By Amy Hubbard
10:45 AM EST, February 18, 2014
A flight attendant remained hospitalized Tuesday after a United Airlines flight experienced turbulence so severe that passengers, including a baby, were tossed about the cabin.
Flight 1676 from Denver dropped suddenly and "hard" as it began its descent into Billings, Mont., passenger Joe Frank told the Denver Post. He said a parent lost hold of a baby, who landed in a nearby seat, appearing unharmed.
There were screams as the plane dropped sharply, passenger Bill Dahlin told Billings' KTVQ-TV. He said a woman's head struck the ceiling so hard it cracked a panel.
Five people were hospitalized following the incident, including three crew members and two passengers. One flight attendant remained hospitalized in intensive care Tuesday morning, KNX-AM in Los Angeles reported.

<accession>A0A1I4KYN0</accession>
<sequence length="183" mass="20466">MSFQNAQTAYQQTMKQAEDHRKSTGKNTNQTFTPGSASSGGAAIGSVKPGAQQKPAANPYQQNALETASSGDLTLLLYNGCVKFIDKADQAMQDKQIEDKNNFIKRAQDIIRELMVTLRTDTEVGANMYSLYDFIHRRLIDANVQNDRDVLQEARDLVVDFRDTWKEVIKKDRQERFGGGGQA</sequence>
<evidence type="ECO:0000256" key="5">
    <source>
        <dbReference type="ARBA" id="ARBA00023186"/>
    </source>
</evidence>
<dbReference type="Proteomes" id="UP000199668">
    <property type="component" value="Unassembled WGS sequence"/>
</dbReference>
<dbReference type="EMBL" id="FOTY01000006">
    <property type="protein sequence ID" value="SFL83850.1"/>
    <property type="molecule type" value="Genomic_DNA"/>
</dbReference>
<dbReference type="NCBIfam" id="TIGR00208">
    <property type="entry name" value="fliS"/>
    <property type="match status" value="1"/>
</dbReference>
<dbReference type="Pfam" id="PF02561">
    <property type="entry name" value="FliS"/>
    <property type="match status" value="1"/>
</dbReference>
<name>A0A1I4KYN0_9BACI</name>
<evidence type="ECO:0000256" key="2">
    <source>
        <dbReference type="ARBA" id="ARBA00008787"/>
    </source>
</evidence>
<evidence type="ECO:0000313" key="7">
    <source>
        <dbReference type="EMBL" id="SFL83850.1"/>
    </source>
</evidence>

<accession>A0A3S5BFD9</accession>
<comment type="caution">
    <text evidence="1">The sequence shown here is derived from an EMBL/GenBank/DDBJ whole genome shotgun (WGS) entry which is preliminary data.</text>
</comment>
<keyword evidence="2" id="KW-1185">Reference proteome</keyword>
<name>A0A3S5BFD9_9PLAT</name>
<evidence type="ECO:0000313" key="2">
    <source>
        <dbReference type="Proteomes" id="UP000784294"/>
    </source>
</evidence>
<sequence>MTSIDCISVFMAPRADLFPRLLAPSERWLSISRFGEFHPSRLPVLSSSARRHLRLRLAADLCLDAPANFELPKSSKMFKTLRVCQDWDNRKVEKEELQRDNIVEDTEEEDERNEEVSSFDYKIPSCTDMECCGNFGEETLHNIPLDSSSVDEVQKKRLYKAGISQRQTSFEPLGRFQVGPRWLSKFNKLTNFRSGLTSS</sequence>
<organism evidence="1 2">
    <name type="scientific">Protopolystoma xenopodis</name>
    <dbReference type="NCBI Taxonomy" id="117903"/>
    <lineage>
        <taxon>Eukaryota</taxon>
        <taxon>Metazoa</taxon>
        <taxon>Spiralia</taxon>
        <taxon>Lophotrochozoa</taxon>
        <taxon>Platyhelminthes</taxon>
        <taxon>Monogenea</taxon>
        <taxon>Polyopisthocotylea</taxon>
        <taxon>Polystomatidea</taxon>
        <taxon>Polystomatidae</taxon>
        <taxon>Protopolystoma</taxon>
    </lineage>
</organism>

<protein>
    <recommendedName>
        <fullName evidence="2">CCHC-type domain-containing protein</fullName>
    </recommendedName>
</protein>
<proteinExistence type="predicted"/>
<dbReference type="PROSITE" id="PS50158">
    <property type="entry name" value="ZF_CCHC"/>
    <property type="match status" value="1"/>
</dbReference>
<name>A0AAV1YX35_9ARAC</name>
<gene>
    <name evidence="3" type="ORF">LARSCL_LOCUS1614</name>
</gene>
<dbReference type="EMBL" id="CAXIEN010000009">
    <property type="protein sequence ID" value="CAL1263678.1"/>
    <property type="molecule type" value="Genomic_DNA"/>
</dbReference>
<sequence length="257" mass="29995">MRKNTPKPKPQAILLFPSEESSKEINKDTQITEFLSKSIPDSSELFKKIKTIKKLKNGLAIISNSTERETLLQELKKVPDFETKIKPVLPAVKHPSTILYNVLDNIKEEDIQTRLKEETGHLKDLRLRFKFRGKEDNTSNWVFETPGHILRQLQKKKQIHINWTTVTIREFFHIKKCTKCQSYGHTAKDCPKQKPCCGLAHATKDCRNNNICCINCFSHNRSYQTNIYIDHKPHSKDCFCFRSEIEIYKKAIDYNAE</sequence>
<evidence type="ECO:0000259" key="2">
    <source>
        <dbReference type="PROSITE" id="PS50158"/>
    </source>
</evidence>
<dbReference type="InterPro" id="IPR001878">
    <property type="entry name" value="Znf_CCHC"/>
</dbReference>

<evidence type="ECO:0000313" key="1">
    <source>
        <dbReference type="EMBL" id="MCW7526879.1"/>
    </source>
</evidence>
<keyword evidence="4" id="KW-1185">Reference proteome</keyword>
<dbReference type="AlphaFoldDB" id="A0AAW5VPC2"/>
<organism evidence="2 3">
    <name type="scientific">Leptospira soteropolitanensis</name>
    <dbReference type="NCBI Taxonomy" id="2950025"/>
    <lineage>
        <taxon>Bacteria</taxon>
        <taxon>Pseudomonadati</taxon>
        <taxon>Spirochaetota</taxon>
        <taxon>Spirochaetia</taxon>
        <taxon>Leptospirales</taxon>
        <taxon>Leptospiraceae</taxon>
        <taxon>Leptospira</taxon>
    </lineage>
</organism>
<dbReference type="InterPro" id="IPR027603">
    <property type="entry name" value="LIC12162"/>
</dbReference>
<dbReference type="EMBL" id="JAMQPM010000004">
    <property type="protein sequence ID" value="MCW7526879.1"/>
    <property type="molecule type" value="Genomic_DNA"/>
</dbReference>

According to the FAA, each year 58 people aboard U.S. flights are injured in turbulence while not wearing their seat belts. It's unclear whether the seat belt sign had been illuminated on Flight 1676 at the time of the accident. L.A. Times' calls to United were not immediately returned early Tuesday morning.
The leading cause of injuries on flights in nonfatal accidents is in-flight turbulence. From 1980 through 2008, U.S. airlines had 234 accidents due to turbulence, with a toll of three fatalities and 298 serious injuries.
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